Diagnostic Studies. Emergency department laboratory investigation for vaginal bleeding should always include a pregnancy test and a complete blood count. In patients requiring transfusion, with suspected bleeding disorder, or being considered for admission, order a coagulation panel and type and cross. In the pregnant patient, a pelvic ultrasound should be obtained to evaluate for possible ectopic pregnancy and for viability of the pregnancy. It would be helpful to draw LH, FSH, and TSH levels and a von Willebrand’s panel (VWP) because initiation of hormone therapy (to blunt bleeding) will invalidate LH and FSH results, while blood transfusion will alter the accuracy of the VWP test.
Treatment. The treatment choice for dysfunctional uterine bleeding will be guided by the volume of bleeding and by the results of the lab work obtained. Mild bleeding may be followed expectantly, for example, while moderate bleeding may prompt the emergency physician to start medication to slow bleeding. The patient should always be instructed to follow up with her primary care physician in case long-term OCPs are required to control bleeding, or in case further workup is needed to discover the etiology. In Table 2, the specifics of treatment plans and the levels of bleeding or anemia for which they are indicated are outlined in detail.
Sexually Transmitted Infections
Scope of Problem: The Rise of Sexually Transmitted Infections in Adolescents. Sexually transmitted infections (STIs) are an important emergency department complaint, and recent data show a rise in prevalence of many of these infections in adolescents. The CDC’s Division of Reproductive Health tracks the nationwide trends in sexually transmitted infections. The major findings in the 2002-2007 data included a rise in the prevalence of HIV in adolescents as well as in rates of syphilis. From 1996 to 2006, the rate of HIV in males aged 15-19 years nearly doubled. Many EDs are now using rapid HIV testing and some are even piloting universal testing in high prevalence areas such as Washington, DC.13,14 Similarly, the incidence of syphilis, which had been steadily declining between 1997-2005, has risen again, affecting 2.2 individuals per 100,000 in 2006, versus only 1.5 per 100,000 in 2004. Gonorrhea infection rates have plateaued in recent years after a decline for more than 20 years.13-15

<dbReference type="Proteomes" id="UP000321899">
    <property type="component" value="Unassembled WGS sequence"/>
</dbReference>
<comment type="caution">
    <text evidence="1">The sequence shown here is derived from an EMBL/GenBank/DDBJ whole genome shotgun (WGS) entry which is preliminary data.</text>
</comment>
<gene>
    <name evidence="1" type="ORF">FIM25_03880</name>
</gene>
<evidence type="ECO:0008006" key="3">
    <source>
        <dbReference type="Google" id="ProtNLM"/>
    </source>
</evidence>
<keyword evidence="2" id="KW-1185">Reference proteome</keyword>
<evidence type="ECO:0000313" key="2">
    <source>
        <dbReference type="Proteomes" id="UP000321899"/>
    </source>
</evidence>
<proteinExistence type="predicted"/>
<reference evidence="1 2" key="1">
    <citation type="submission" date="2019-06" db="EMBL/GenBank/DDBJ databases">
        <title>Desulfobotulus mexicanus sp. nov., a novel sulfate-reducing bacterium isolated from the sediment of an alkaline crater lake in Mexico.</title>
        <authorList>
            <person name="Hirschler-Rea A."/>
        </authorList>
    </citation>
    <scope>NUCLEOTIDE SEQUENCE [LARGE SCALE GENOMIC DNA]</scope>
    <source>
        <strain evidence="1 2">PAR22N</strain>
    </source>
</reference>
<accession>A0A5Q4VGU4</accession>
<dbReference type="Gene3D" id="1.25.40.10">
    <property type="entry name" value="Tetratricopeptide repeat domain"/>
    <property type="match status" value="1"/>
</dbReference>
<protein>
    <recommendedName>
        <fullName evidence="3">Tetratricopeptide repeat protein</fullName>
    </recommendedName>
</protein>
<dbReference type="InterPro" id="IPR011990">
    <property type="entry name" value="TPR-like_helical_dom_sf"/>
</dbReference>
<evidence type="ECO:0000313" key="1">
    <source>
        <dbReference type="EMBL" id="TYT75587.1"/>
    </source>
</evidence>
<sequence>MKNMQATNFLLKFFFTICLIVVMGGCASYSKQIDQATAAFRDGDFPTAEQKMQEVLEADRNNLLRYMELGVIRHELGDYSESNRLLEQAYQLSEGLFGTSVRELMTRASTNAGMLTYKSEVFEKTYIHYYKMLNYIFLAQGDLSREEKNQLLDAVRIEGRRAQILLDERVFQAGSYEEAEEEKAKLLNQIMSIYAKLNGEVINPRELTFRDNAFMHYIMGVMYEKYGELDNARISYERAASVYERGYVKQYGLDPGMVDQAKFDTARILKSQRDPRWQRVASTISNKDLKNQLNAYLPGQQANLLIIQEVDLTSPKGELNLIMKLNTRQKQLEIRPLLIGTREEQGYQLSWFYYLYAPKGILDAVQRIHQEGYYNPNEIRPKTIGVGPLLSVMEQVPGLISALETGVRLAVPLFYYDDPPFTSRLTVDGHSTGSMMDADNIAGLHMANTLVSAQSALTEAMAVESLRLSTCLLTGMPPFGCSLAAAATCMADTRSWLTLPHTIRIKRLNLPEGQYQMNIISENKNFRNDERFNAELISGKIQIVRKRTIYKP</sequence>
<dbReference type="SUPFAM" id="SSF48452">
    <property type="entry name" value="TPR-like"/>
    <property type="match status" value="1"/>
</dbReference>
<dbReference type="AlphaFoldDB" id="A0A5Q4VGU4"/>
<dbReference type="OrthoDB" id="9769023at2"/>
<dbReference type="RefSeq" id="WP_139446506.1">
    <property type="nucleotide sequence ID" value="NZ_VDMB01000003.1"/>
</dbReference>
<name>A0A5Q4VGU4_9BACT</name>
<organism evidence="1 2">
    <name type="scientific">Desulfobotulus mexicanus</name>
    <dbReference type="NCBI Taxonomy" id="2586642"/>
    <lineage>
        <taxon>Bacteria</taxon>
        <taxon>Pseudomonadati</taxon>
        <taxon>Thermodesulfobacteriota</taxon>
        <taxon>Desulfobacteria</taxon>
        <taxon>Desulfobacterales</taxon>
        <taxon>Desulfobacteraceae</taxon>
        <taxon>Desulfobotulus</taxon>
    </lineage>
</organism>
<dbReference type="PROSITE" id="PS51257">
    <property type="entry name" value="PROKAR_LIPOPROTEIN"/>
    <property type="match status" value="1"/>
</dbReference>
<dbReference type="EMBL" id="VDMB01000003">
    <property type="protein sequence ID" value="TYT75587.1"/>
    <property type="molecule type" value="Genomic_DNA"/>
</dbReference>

Risk Factors for Sexually Transmitted Infections (STIs) in Adolescents. Multiple factors place this age group at risk for higher rates of all STIs. It is important, even in the often hectic environment of the emergency department, to screen higher-risk adolescents, including those with early sexual debut, multiple partners, inconsistent use of condoms, limited health care access, drug use, and men having sex with men. Remember that minors have the right in all states to confidential care for sexually transmitted infections.
Some physiologic features place the teenage patient at higher risk for contraction of STIs. The adolescent-aged host frequently has a more naïve immune system to sexually transmitted infections. Other anatomic differences in this age group place the patient at higher risk. Adolescent women have a larger cervical ectropion than adults, thus increasing the STI risk because these cells have greater susceptibility to infection than other types of cervical cells.
History Taking for Patients with Suspected Sexually Transmitted Infection. The complaints that bring an adolescent patient to the emergency department for an STI may include vaginal discharge, pruritis, dysuria, dyspareunia, abdominal pain, or even just a request for STI testing with fears of an exposure. Gonorrhea produces symptoms an average of 10 days after exposure, and may include urinary discomfort, vaginal discharge, dyspareunia, and also pelvic pain — remember to consider pelvic inflammatory disease and related sequelae, including tuboovarian abscesses. Another manifestation of this STI may be Bartholin’s gland abscesses, so when treating a gland abscess, screen for STI risk factors and consider empiric treatment. On the other hand, chlamydia is frequently asymptomatic. Up to 42% of patients affected by gonorrhea have a concomitant infection with chlamydia, necessitating testing and treatment for both, as addressed in Table 3.15
Treatment and Follow-up for Suspected Sexually Transmitted Infections. Because the adolescent patient may be difficult to contact for follow-up culture results, empiric treatment is indicated if the suspicion of disease is high. Remember that given confidentiality laws, the minor herself, rather than the parents, must be contacted with follow-up cultures. It may be useful to send test results to the primary care physician in order to ensure the results are delivered confidentially and in a setting in which that provider can initiate treatment and counseling.